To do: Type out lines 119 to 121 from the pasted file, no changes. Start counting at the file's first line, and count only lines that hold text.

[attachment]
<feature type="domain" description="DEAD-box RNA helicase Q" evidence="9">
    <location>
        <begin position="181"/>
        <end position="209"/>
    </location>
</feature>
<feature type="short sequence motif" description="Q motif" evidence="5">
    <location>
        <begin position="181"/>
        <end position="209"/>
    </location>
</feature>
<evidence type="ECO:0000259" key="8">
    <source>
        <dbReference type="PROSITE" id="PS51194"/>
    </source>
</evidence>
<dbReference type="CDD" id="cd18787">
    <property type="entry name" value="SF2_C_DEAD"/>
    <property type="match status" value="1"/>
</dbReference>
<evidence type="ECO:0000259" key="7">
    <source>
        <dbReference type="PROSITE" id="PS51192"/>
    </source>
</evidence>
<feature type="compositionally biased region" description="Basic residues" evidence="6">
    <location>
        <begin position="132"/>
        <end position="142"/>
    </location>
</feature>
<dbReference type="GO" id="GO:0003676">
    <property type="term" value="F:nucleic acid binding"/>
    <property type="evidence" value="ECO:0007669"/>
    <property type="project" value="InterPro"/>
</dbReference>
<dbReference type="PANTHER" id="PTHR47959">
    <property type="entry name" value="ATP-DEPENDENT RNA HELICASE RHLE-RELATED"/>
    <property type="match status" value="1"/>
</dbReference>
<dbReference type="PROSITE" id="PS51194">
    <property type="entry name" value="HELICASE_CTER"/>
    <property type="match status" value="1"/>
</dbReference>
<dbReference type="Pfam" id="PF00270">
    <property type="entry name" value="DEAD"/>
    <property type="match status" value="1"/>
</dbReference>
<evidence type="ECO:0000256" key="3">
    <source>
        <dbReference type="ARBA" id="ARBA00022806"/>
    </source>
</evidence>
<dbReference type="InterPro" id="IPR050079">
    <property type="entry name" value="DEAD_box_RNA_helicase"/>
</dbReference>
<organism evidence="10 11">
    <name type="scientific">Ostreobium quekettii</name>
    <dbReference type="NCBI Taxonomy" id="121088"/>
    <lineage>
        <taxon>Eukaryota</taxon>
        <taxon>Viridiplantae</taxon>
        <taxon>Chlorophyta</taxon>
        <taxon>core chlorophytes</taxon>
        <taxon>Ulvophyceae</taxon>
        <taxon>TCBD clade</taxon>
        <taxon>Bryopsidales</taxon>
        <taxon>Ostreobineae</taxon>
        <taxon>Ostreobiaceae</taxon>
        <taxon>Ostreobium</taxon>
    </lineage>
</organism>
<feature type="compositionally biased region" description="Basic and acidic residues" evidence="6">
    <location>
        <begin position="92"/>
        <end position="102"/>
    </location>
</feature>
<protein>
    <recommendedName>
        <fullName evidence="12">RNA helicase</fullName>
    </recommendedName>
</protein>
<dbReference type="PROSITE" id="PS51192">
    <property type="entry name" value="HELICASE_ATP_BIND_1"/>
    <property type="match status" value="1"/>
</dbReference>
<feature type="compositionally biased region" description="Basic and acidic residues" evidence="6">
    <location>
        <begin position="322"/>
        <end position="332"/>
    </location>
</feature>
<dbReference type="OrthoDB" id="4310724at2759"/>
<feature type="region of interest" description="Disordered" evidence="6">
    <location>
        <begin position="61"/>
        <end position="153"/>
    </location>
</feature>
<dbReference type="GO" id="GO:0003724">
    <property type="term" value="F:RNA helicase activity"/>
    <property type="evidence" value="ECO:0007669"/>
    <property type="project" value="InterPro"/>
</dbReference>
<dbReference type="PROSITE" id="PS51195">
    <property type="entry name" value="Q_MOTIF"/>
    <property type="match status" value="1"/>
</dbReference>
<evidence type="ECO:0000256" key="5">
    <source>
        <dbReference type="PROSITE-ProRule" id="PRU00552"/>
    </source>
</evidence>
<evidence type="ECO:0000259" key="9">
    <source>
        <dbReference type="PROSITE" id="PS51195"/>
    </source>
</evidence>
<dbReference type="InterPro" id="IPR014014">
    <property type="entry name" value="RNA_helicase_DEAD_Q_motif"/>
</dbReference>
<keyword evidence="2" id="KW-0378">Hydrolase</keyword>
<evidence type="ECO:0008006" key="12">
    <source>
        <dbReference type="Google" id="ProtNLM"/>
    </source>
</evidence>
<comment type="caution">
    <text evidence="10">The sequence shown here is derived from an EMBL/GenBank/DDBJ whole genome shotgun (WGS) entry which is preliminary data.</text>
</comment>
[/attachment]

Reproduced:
    </source>
</evidence>
<dbReference type="InterPro" id="IPR014014">